First off, by “design” we’re referring to the planning of the underlying architecture. Just because we focus on a Top Down approach, where the specs and “product” lead the way, does not mean we also--simultaneously--take a Bottom Up approach. The difference is that before each decision we make for the underlying architecture, we have a precise product goal in mind we’re working to achieve. So in this part of our speccing process, we’ll come up with the entire database design--that always happens. Then we’ll prepare empty code files for all the code we anticipate building. Lastly, we’ll pinpoint potentially problematic areas in the application, and discuss and write a plan for how we will address them when we get to them. This way the entire plan isn’t thrown off track when we find a major challenge deep in the app that changes the way tons of other stuff should have been coded, or even the way other features should have been. The key here is that we do the tech speccing in conjunction with the product speccing. We continue to refine the product spec all the way until the tech spec is done. The result at times may be that we slim back some features or slightly change them, but specifically in a way that maximizes the product goal in proportion to the time it takes to develop.
RHYTHM & TESTING
Typically called “sprints,” we establish predictable rhythm of execution through which you know when to expect results. The type of applications we do (to start) are medium-small applications that capture the precise minimal viable product you need. Therefore, we can do our sprints in increments of week at a time, rather than larger increments common to desktop applications of yesteryear. This insures you feel the pace at which we’re going from the start, and everyone can gauge progress, and accordingly feel comfortable with the process every step of the way. Starting on Thursday until Monday morning, you in conjunction with our dedicated testers test the application. Teams without dedicated testers are wasting your money by having highly expensive engineers be solely responsible for testing, and waste your time by putting the responsibility completely on you, somebody just getting acquainted with our process. The final point here is we do not move to new features until the current features work perfectly. The reason is simple: fixing bugs later when coders are less familiar with the code at hand takes many times longer to fix than fixing it right when they first made it.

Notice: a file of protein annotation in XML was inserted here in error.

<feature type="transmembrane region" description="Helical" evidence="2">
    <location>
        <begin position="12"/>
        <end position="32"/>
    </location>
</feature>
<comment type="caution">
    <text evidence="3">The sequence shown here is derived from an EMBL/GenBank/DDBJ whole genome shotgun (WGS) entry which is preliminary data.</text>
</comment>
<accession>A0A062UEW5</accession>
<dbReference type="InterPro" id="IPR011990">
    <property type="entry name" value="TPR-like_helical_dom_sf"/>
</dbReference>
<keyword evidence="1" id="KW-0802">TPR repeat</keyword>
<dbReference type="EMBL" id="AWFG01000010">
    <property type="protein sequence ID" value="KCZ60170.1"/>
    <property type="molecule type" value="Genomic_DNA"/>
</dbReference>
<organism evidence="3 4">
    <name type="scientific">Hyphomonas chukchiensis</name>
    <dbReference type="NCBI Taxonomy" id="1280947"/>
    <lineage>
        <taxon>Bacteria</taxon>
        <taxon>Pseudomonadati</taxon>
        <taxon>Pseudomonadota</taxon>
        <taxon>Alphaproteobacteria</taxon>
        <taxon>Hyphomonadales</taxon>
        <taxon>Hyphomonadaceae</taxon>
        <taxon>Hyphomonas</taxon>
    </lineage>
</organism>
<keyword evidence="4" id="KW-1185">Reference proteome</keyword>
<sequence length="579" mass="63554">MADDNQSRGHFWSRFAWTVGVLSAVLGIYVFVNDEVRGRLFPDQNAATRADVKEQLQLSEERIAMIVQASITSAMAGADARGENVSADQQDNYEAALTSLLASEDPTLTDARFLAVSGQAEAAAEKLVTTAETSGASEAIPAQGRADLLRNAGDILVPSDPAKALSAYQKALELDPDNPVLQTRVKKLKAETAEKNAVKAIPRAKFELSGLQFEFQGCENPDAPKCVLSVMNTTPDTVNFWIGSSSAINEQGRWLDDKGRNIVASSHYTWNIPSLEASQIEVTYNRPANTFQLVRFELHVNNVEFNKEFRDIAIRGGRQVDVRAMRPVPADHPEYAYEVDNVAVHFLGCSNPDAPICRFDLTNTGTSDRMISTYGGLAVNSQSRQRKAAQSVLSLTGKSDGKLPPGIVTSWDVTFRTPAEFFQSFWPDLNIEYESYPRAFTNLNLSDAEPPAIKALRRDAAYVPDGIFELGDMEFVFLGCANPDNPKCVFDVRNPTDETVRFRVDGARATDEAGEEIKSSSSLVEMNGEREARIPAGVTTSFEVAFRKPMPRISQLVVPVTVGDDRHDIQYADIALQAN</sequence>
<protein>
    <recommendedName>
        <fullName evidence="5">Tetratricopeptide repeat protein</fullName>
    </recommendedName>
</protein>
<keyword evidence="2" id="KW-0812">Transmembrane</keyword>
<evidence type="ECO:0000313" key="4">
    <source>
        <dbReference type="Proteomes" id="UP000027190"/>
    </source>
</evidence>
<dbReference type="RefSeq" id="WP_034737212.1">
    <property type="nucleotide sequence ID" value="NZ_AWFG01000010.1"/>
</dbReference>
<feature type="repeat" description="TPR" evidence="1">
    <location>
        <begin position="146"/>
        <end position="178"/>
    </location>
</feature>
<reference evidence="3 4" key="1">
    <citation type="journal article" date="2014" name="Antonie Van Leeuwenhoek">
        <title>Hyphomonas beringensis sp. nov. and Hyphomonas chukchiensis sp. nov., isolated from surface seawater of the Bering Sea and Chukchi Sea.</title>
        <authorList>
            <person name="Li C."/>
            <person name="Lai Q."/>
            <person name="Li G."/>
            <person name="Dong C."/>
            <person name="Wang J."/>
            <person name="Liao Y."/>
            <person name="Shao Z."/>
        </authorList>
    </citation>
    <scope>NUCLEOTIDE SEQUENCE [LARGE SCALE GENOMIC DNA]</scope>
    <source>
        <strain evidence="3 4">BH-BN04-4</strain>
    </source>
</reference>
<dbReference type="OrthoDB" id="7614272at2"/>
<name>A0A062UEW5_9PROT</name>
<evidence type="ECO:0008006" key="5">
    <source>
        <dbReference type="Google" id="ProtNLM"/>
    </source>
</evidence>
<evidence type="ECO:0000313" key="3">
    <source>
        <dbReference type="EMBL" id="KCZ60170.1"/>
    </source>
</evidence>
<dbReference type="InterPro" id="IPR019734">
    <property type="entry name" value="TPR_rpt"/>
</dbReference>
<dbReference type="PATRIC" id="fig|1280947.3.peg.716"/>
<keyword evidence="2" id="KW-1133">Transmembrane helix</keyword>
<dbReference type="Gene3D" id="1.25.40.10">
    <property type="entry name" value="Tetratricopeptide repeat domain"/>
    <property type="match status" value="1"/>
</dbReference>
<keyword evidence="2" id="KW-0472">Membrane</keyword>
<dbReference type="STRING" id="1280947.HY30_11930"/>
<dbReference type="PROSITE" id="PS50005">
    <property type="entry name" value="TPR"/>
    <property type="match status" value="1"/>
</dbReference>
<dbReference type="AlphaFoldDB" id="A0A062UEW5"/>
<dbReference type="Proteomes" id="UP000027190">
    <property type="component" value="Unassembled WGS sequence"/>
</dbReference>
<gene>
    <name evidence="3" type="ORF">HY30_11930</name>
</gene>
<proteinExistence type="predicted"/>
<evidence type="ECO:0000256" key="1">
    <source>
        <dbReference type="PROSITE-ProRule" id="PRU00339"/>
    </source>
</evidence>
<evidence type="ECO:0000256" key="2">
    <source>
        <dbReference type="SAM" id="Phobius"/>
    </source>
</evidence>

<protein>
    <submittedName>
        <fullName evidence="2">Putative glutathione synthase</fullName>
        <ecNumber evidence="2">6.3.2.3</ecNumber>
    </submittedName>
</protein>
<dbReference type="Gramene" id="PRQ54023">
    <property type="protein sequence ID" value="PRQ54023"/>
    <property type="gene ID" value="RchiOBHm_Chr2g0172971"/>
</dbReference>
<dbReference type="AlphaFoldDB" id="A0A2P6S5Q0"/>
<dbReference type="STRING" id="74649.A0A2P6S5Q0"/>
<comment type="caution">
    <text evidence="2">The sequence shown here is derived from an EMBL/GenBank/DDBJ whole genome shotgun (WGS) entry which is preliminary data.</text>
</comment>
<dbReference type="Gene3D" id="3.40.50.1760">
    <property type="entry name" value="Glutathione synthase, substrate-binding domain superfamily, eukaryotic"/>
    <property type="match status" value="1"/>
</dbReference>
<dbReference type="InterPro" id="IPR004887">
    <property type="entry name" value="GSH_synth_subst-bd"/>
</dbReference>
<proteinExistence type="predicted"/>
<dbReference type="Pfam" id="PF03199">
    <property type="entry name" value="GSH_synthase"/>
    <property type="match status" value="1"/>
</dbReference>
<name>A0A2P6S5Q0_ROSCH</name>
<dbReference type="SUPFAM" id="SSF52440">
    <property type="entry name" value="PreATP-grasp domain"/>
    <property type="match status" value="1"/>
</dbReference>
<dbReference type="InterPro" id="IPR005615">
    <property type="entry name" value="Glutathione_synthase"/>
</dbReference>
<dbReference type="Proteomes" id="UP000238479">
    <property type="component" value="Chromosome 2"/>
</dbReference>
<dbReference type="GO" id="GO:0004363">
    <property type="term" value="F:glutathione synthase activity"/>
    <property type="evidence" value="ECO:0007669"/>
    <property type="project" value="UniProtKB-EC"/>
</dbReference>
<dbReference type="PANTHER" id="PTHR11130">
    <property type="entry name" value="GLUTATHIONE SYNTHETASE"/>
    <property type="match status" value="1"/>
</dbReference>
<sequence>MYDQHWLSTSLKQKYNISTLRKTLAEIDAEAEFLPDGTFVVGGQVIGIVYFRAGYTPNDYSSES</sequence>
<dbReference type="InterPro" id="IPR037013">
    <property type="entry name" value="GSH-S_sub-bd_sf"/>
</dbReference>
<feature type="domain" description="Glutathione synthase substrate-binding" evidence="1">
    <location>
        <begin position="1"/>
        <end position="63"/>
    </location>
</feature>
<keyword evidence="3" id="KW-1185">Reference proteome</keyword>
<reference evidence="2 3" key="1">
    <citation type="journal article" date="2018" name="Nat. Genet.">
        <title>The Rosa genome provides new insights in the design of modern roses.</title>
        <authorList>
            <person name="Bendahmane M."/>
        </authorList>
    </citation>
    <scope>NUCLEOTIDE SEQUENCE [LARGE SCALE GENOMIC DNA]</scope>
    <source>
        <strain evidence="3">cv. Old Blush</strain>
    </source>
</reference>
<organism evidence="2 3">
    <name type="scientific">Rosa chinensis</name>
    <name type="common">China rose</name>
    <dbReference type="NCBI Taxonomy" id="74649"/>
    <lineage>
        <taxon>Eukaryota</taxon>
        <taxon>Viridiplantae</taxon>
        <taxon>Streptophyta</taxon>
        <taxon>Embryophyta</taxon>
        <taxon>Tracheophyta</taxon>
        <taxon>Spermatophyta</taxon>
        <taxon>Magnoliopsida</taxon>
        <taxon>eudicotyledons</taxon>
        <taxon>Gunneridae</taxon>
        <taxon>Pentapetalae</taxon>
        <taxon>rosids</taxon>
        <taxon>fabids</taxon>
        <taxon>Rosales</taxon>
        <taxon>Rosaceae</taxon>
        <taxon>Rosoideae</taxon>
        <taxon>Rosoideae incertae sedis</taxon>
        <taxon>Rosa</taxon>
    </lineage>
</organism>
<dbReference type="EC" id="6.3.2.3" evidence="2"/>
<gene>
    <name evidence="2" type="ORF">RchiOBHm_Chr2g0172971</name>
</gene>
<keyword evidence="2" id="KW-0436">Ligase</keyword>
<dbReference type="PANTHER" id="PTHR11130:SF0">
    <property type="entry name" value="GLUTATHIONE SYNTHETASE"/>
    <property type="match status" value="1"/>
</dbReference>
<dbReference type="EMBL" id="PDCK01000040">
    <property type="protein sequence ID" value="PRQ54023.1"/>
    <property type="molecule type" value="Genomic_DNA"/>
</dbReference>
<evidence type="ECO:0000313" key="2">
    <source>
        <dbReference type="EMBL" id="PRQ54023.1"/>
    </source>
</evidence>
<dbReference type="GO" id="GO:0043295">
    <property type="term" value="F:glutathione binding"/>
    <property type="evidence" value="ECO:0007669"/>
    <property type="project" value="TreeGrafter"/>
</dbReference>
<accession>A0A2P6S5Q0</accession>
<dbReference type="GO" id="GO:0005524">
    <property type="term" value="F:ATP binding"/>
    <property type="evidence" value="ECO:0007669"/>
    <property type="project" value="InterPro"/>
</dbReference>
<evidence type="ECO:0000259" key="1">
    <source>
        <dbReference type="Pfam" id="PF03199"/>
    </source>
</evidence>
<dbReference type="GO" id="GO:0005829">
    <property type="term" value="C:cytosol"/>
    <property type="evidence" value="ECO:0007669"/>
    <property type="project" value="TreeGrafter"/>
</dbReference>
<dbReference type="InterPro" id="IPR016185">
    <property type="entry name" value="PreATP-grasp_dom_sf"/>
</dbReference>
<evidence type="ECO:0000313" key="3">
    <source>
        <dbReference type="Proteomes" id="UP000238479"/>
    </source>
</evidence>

To learn more about our speccing process, please refer to:
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When I first came to James Gillmore with the concept for CrimeTV.com I knew within the first conversation that FaceySpacey would build the ultimate Platform for CrimeTV. James Gillmore's forward thinking and innovative strategy was far better then the dozen companies courting us to build our crime entertainment portal. Working with James has enabled me to get the real perspective to the web 2.0 industry and helped to position CrimeTV.com for the big leagues. The planning and build out of the site was an extremely amazing processes and I had a great time working with him. FaceySpacey is what the New Silicon Alley is all about, they bring know how of what best West Coast programmes are know for with a New York attitude. I highly recommended FaceySpacey to anyone who wants to go BIG!
Borris BazelaisFounder/CEO, CrimeTV.com
Faceyspacey has the gusto to take-on any project you can imagine. They offer superlative resources and sound-advice as they assist you through the startup life-cycle; from brainstorming to building. Whether you are looking for specs, heavy-duty design work, development and/or a special ops social media firm with the chops. Look no further than Faceyspacey!